is this you? Claim your profile.
is this you? Claim your profile.
Chief Executive Officer
HQ Phone:  (949) 766-6796
Direct Phone: (949) ***-****
+ Get 10 Free Contacts a Month
It's free and takes 30 seconds
30211 Avenida De Las Banderas Suite 200
Rancho Santa Margarita, California,92688
Yamcon, Inc. has been granted 3 U.S. patents on, revolutionary technology that allows a device to instantly and accurately identify and/or locate any celestial object visible to the naked eye. The technology combines data from sensors measuring both the magnet... more.
Chief Software Architect for Computer Control System
Mike Lemp, CEO
Mike Lemp is the founder of Yamcon and the inventor of SkyScout™ technology. An amateur astronomer for over 20 years, his inspiration for the SkyScout arose out of his own dissatisfaction with the user experience of current astronomy products on the market. Mr. Lemp's background includes over 15 years of hardware and software engineering experience gained at several industry-leading electronics manufacturers including QSC Audio Products and Crest Audio. At QSC, Mr. Lemp was the chief software architect for their computer control system that provides remote management and diagnostics of multi-protocol networked audio devices. Mr. Lemp has earned respect in the industry for his pragmatic approach to engineering, his ability to integrate complex systems, and his collaborative management style. Mr. Lemp holds a Bachelor of Science degree in Acoustics and Music Engineering from the University of Hartford.
"The consumers are the big winners today," said Mike Lemp, CEO of Yamcon.
"The SkyScout is forever changing the way people learn about astronomy, and despite Meade's litigious tactics, the SkyScout is being produced, distributed and received with glowing reviews. The courts have once again halted Meade's disruptive efforts and have allowed Yamcon, through its global partnership with Celestron, to make such a revolutionary, widely popular product available to consumers." Mr. Lemp added, "My hat is off to Celestron for showing the innovation and foresight to make the SkyScout commercially available.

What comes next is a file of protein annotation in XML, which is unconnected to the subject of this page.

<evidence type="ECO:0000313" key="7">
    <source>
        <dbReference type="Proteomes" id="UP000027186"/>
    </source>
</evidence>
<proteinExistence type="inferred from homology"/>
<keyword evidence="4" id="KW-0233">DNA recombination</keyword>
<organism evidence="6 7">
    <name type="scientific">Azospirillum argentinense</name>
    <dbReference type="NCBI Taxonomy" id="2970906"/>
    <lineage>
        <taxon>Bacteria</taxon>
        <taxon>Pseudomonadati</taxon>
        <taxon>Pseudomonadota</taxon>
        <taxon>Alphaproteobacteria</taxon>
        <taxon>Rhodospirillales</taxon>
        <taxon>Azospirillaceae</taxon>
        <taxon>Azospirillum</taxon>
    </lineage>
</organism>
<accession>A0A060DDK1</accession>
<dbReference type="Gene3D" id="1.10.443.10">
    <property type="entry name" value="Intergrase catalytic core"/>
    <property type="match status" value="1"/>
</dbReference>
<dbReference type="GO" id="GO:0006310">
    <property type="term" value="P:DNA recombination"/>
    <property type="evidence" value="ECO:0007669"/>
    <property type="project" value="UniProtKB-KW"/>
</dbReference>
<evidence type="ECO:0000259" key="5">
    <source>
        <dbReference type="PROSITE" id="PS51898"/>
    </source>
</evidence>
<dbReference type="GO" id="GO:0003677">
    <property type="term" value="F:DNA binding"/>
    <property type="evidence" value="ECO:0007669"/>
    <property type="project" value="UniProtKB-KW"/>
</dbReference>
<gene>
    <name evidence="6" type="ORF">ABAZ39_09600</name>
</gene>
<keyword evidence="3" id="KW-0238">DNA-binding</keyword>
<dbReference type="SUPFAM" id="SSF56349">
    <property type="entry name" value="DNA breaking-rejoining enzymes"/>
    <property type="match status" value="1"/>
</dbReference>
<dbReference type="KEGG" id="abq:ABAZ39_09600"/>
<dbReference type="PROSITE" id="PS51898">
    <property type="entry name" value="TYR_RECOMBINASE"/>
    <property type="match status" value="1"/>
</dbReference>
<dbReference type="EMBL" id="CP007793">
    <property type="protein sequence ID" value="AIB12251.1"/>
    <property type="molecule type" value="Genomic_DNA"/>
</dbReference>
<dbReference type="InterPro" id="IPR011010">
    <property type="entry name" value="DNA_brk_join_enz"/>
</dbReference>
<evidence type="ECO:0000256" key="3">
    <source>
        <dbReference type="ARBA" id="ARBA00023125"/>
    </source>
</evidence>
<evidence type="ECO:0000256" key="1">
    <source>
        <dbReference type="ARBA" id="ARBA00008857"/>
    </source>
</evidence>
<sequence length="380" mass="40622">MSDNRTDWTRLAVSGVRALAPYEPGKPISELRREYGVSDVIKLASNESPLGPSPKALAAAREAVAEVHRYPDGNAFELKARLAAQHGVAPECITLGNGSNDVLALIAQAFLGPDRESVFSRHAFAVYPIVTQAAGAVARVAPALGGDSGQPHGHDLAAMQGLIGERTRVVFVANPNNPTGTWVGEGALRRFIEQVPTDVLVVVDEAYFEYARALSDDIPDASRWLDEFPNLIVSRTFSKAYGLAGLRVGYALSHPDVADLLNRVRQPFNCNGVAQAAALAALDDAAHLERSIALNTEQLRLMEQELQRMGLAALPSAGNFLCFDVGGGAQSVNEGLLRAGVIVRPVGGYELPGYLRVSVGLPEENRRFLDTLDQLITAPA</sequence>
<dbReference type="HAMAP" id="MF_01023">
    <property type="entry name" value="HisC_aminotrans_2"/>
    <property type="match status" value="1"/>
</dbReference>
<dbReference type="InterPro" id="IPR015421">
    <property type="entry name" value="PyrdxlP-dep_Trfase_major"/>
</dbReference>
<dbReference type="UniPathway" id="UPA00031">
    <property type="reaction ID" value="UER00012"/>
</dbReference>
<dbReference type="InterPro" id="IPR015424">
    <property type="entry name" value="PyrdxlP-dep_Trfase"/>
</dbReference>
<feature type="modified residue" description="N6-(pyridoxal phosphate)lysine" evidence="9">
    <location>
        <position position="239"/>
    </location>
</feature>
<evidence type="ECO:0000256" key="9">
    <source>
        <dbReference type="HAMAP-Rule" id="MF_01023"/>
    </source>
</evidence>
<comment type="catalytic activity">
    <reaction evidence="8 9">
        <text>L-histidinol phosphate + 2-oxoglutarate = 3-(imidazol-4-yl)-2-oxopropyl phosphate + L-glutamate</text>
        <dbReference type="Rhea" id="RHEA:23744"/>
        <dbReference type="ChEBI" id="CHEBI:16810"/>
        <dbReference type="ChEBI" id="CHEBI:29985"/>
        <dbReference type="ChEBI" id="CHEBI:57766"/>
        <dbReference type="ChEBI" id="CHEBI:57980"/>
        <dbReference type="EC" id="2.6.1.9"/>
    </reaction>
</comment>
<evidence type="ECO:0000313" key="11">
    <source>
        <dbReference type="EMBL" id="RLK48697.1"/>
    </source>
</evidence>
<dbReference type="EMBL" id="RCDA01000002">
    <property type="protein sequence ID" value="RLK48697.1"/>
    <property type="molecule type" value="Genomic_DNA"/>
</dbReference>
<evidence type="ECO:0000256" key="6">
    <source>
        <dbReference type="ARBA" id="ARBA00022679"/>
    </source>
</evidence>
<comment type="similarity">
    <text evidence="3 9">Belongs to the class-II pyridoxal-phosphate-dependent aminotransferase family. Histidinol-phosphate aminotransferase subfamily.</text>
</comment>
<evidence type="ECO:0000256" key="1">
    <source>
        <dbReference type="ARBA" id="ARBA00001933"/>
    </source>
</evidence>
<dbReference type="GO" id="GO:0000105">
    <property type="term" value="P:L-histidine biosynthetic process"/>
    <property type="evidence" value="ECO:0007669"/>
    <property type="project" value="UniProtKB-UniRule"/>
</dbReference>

Yamcon Victory Over Meade Upheld in Appeal
"The consumers are the big winners today," said Mike Lemp, CEO of Yamcon."The SkyScout is forever changing the way people learn about astronomy, and despite Meade's litigious tactics, the SkyScout is being produced, distributed and received with glowing reviews.The courts have once again halted Meade's disruptive efforts and have allowed Yamcon, through its global partnership with Celestron, to make such a revolutionary, widely popular product available to consumers."Mr. Lemp added, "My hat is off to Celestron for showing the innovation and foresight to make the SkyScout commercially available.
SkyScout, which is priced at $399, is the invention of Mike Lemp, an engineer who had the idea in 1995.
Mr. Lemp always enjoyed looking at the stars, but found it difficult to point them out to his children. ''It was hard, even when I knew where they were,'' he said. There had to be a better way, he thought, than ''Left of that telephone pole. See that tree? Go up from there.'' Mr. Lemp is chief executive of Yamcon, in Rancho Santa Margarita, Calif., which has licensed his technology to Celestron, a manufacturer of astronomical equipment, which has engaged Mr. Lemp to further develop a SkyScout product line. SkyScout weighs a bit less than a pound, including two AA batteries. It uses a global positioning system chip, Mr. Lemp explained, ''to give us the current daytime and your location on the surface of the earth.'' To calculate where the SkyScout is aimed, Mr. Lemp used two other sensors -- one to detect the magnetic field of the earth; the other, the gravitational field. ''I need to know where the earth's magnetic and gravitational fields are to figure out which way you are pointing the device,'' he said. Mr. Lemp, the inventor, who also developed the commercial technology, said that many of the components were inexpensive off-the-shelf items used in other computer-based applications. For example, the gravity sensors are similar to ones used in air bag deployment in automobiles. Making the prototype was one thing, Mr. Lemp said, ''but making 100,000 that worked perfectly is another project.''
Montana's News Station, Coverage You Can Count On -Yamcon Wins Summary Judgment Motion in Lawsuit with Meade
"We are extremely pleased to have the court confirm what we've known all along, that Yamcon's technology in no way infringes the '203 patent that Meade recently acquired," said Mike Lemp, the CEO of Yamcon.